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After years of setting the pace, the Priceline Group is feeling the heat from a rejuvenated and acquisition-happy Expedia Inc. and Priceline Group CEO Darren Huston has taken a shot at Expedia’s growth strategy.

Asked during today’s fourth quarter earnings call about Expedia Inc.’s suddenly faster growth than the Priceline Group’s, Huston said the Priceline Group prides itself on highly profitable growth, adding that his company’s 24 percent room night growth in the fourth quarter was “100 percent organic.”

The Priceline Group is focused on premium brands and “on organic growth and execution,” Huston said.

The implication is that Expedia Inc., with its acquisition of Travelocity and pending acquisition of Orbitz Worldwide, is not focusing on premium brands.

Referring to Expedia Inc., which saw its hotel room nights grow at a faster clip, 28 percent, during the fourth quarter, Huston said Expedia’s growth has come from “doubling and tripling down on existing brands.”

Expedia declined to comment.

Different Strategies

Expedia Inc. acquired Trivago in 2013, acquired Wotif in 2014, partnered with Travelocity in 2013 and acquired it in January 2015, acquired a majority stake in Expedia’s joint venture with AirAsia this week, and last week announced its intent to acquire Orbitz Worldwide for $1.6 billion.

Huston said he gives credit to Expedia Inc. but pointed to the Priceline Group’s “different philosophy” about building the company profitably and for long-term growth.

In the fourth quarter, Expedia Inc. saw its gross bookings increase 24 percent to $10.6 billion while the Priceline Group experienced 17 percent growth in gross bookings (23 percent on a local currency basis) to $10.7 billion.

While Expedia Inc. and the Priceline Group fought to a dead heat in the size of their respective gross bookings in the fourth quarter, Expedia Inc.’s grew faster.

PCLN Chart

PCLN data by YCharts

Hotel Room Nights

On the room night front, Travelocity and Wotif contributed 5 percentage points to Expedia Inc.’s 28 percent growth in the fourth quarter. Thus the organic growth of around 23 percent would have been very similar to the Priceline Group’s.

Expedia Inc.’s Trivago hotel metasearch company, the fastest-growing weapon in the Expedia Inc. arsenal, experienced 68 percent revenue growth in 2014 to $410 million while squeezing out a relatively small $4 million in EBITDA.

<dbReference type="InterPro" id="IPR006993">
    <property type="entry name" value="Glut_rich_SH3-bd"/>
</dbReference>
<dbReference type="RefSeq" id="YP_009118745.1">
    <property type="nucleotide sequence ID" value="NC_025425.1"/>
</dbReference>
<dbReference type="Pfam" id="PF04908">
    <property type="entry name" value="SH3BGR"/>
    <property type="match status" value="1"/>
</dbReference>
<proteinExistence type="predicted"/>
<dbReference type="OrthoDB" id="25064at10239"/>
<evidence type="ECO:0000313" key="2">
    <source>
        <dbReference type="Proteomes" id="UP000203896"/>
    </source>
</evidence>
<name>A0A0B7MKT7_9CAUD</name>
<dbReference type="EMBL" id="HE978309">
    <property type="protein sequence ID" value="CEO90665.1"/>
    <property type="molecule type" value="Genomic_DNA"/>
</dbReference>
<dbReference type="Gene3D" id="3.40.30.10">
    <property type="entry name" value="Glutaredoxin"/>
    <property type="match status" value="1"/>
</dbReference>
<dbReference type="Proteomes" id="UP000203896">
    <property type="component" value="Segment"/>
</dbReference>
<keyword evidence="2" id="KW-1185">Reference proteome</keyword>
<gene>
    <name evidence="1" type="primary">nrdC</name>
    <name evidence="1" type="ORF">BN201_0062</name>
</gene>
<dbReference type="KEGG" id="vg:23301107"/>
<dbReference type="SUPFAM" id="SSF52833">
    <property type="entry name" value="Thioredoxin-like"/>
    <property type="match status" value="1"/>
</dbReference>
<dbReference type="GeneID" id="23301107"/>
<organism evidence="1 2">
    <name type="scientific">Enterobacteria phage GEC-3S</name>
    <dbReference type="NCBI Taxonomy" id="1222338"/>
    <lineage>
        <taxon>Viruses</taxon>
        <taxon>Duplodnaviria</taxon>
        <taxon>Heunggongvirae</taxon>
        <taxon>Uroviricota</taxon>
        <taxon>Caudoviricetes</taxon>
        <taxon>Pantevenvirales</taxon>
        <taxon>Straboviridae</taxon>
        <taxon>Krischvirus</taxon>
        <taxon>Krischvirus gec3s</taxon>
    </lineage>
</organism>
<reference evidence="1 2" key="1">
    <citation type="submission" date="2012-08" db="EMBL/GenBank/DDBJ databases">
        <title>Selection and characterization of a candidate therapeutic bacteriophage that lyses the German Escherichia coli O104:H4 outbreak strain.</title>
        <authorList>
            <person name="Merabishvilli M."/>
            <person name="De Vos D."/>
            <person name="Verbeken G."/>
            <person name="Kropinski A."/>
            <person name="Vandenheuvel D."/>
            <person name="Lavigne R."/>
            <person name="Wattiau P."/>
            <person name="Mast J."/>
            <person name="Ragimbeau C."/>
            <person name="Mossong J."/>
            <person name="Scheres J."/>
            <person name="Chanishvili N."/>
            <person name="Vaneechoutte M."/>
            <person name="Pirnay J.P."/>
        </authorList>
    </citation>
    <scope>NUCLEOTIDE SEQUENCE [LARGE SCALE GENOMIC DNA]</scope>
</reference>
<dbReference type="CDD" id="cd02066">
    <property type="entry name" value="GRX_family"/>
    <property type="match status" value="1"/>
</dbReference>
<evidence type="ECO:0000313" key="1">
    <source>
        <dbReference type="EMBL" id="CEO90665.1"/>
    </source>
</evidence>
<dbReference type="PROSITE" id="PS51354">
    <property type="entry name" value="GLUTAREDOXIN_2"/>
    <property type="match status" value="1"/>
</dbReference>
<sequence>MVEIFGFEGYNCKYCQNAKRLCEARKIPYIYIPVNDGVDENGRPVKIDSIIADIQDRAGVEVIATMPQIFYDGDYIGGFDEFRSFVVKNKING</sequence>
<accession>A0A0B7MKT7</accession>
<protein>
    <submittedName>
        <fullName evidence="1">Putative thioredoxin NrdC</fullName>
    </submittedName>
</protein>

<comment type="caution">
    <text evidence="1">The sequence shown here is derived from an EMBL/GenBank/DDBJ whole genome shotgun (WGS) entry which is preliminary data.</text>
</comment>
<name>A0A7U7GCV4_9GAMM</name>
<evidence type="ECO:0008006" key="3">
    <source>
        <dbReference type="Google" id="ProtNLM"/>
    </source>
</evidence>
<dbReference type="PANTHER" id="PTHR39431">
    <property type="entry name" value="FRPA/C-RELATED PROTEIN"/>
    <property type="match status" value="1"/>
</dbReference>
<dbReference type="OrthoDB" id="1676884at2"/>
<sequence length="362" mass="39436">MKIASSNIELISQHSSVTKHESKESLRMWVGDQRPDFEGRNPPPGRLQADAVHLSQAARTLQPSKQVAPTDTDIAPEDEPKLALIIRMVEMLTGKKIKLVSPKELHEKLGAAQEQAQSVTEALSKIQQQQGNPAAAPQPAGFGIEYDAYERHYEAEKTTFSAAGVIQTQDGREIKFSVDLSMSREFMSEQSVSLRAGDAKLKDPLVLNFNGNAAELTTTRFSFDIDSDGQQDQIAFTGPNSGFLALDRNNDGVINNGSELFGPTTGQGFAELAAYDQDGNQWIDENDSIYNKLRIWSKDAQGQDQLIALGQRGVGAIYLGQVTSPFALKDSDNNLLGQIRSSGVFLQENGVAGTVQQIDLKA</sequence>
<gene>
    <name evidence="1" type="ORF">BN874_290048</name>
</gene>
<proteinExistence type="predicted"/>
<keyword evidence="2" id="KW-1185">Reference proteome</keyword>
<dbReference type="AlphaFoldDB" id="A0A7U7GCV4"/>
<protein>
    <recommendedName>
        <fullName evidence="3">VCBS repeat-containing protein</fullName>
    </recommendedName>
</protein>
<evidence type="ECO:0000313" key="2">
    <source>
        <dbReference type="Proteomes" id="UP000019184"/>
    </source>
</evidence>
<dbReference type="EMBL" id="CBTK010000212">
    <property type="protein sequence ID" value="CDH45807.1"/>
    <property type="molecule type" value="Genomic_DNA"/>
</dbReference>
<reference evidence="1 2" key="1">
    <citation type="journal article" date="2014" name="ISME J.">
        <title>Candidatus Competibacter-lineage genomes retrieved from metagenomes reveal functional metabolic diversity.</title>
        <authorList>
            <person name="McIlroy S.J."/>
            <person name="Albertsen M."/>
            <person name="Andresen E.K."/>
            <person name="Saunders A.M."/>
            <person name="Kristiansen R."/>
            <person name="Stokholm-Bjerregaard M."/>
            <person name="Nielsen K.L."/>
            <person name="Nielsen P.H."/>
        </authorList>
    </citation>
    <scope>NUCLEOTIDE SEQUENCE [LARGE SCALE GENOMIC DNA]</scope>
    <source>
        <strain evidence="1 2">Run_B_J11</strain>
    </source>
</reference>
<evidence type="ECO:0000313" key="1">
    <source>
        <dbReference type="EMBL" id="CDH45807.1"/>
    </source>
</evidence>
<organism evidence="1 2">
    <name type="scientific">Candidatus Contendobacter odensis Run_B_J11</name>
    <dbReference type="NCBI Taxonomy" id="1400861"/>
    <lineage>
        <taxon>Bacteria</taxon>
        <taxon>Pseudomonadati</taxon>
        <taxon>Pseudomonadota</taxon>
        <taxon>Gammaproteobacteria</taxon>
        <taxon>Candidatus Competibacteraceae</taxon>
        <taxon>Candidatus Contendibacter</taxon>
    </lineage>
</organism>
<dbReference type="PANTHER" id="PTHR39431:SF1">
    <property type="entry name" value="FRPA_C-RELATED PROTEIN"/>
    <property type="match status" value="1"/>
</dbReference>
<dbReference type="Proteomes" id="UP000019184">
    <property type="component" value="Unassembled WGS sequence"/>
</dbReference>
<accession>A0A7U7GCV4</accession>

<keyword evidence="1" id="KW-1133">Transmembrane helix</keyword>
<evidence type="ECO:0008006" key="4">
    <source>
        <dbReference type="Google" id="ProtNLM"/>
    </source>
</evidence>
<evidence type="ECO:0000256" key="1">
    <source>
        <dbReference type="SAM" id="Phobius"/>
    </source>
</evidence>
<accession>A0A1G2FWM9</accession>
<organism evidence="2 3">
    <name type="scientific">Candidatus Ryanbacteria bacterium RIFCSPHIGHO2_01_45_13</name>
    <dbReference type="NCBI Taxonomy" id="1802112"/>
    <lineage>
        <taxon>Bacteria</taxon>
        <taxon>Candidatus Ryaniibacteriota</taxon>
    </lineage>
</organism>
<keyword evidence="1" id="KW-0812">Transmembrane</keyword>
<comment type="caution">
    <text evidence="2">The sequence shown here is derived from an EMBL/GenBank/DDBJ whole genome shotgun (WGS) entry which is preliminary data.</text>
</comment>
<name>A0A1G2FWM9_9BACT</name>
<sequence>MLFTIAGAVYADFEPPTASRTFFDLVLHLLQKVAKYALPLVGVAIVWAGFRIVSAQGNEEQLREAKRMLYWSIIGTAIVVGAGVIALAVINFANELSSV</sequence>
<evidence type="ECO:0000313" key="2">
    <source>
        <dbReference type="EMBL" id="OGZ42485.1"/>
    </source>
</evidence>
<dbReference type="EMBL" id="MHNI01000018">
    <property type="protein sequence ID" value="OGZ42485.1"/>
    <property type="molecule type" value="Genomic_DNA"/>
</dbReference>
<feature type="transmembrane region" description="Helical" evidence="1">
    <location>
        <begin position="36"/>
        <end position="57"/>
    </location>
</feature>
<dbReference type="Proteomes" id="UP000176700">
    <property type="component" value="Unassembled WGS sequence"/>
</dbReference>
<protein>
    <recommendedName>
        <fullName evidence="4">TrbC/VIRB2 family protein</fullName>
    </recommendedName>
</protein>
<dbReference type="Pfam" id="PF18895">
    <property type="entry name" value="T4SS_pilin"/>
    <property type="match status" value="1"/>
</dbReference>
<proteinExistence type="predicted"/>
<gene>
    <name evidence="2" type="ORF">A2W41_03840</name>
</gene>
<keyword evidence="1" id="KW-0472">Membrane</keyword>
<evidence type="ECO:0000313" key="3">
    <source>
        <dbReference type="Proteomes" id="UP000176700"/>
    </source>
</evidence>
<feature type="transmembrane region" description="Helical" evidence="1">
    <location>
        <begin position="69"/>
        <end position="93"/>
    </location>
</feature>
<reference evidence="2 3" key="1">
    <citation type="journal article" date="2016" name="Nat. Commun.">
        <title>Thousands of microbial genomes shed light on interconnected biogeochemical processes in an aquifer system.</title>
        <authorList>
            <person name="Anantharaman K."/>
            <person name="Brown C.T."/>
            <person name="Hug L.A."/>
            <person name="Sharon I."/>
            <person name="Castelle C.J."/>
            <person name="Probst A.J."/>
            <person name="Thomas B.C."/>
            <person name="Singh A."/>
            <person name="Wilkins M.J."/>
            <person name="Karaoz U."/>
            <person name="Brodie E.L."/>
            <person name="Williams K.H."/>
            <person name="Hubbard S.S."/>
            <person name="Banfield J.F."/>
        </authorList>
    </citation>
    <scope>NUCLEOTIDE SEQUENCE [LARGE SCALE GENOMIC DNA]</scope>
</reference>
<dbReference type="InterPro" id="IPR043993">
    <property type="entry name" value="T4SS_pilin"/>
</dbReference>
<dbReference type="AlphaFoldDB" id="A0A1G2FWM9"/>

Expedia’s strategy for Trivago is top-line growth at the expense of profits while the Priceline Group’s strategy for both Kayak and OpenTable is slower top-line growth with profits built in.

Let’s Be Perfectly Clear

Huston said he doesn’t see Expedia Inc.’s acquisition flurry “overall as negative,” adding that it helps to define the competition more clearly.

He said the Priceline Group has plenty of room to grow.

“If you look at the U.S. specifically, for us it is all upside,” Huston said.

Built on an aggressive TV advertising campaign, the Priceline Group’s has been growing at a fast clip in the U.S., and likely has been taking some share from Expedia Inc.’s roster of brands.

Hotel B2B

In other news, Huston said the Priceline Group has rebranded its fledgling hotel B2B product as Booking Suite and the Buuteeq and Hotel Ninjas teams, brought on with 2014 acquisitions, have been integrated into

He said Booking Suite is in the marketplace now building the business and it has the side benefit of “bringing us closer to our hotel partners.”


Huston contrasted the high-friction in booking rooms through Airbnb and some vacation rental sites with the Priceline Group’s tack of having instantly bookable vacation rental properties.

He said the Priceline Group’s hotel business is not feeling a negative impact from Airbnb and other sharing economy companies, although this could change in the future.

Airbnb is helping the Priceline Group by getting laws changed or at least defined in cities that Airbnb enters, he says. Noting that the rules in the sharing economy sector have always been “foggy and gray,” Huston said “we are always going to play on the white side of the rules.”

Huston said the Priceline Group’s room night growth has been propelled by increased supply, especially from vacation rentals.

He said the next phase in vacation rentals for the Priceline Group would be increasing supply in the vacation rental by owner segment as opposed to the property management sector.

HomeAway anyone?